So I looked at this little painting and thought how I might make a picture book that included moonlight and music and my husband and myself. I started by drawing the characters. I gave the bear John’s lanky body and expressions. I decided, like John, he’d be cautious and helpful – and that also, like John, he wouldn’t like playing his ukulele in public. The rabbit, would be impulsive and prone to exaggeration — and would enjoy playing her ukulele in public. Opposites, almost.

If you have a chance to read FRANK AND IZZY SET SAIL, you’ll see how through a harrowing sailing and camping adventure they remain good friends to each other. And that the key moment involves music and moonlight:

Frank and Izzy sang to the stars.

The poet Andre Gide once said that, “The whole of a person’s artistic expression is to try to recapture those moments when your soul first opened.” (though he said it in French.)

Sometimes I wonder about wonder. What survival-of-the-fittest need evolved our keen relish for the beauty of the world, for its quirkiness and incredible detail?

And, getting back to arts education, I can’t help but hope there’s a time – oh, maybe as part of the fourth grade and seventh grade assessments – when this habit of mind, Responding with Wonder, is on the test.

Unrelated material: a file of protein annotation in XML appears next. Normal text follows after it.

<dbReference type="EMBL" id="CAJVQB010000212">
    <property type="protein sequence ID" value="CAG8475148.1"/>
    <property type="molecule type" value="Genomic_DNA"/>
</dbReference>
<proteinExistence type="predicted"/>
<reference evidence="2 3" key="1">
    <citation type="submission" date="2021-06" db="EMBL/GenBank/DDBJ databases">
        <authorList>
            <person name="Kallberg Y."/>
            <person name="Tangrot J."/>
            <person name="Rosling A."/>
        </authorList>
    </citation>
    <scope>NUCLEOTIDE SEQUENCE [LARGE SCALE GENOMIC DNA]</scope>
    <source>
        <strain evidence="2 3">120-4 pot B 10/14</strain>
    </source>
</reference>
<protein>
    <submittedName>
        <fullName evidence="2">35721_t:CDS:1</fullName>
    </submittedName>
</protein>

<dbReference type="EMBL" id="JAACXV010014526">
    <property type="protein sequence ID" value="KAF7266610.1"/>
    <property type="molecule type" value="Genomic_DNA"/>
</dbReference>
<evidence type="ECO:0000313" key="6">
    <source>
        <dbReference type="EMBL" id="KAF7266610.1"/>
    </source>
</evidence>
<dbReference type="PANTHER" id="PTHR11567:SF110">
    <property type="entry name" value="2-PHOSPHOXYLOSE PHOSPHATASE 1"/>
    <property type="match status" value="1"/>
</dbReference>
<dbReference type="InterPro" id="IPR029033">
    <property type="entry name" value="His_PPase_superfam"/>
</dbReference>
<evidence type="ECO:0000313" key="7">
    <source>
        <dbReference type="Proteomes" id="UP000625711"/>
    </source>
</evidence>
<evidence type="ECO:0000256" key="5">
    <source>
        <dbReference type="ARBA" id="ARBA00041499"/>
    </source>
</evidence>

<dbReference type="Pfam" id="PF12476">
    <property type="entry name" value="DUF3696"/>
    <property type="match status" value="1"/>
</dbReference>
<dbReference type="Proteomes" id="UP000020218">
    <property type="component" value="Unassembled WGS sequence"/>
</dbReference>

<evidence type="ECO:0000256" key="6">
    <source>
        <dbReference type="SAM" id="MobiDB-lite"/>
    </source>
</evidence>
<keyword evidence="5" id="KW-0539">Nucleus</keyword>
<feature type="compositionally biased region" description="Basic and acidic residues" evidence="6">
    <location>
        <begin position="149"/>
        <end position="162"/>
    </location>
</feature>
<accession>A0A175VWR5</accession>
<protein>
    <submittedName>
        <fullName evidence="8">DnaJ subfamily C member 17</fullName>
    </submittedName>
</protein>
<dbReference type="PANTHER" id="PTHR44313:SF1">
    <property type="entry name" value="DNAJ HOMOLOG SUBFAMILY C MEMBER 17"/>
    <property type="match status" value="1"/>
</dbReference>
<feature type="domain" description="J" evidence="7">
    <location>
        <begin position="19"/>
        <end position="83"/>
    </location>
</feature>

Quilt Pieces

A few years ago I began designing fabric for quilt makers. I looked at a lot of quilts for inspiration. The old quilts were especially beautiful and I wondered what stories they  told. If they could only talk they would tell me. That thought inspired my new book which comes out next week from Peachtree:
Mooshka – A Quilt Story.

My mother used to call leftover bits of fabric schnitz, or schnitzerle. This post is about the family schnitz that were used to create this book.

This is a photo of my younger sister Karla when she was in kindergarten.

And here is Karla sleeping under Mooshka in the book.

Here is my Great Aunt Marjorie in 1917.

This is how I imagined her as a child telling fortunes.Marjorie telling fortunes

Here is the wedding photo of Lily and William Powell in 1887. I had never seen this picture until last week but I had heard the story of his proposal many times.

And here is his proposal in the book.

All books are pieced together with bits of fact and fiction, with many people helping to stitch. That metaphor feels especially pertinent to this book. Thank you to all of the stitchers and stories that helped make Mooshka.

Here’s a photo of Karla and me working on a first draft in about 1964.

Links:
Click here to see the book: Mooshka at Amazon.

Click here to read a review from Publisher’s Weekly, or this starred review from Kirkus.

Click here to see some of the fabrics I have designed, future schnitz.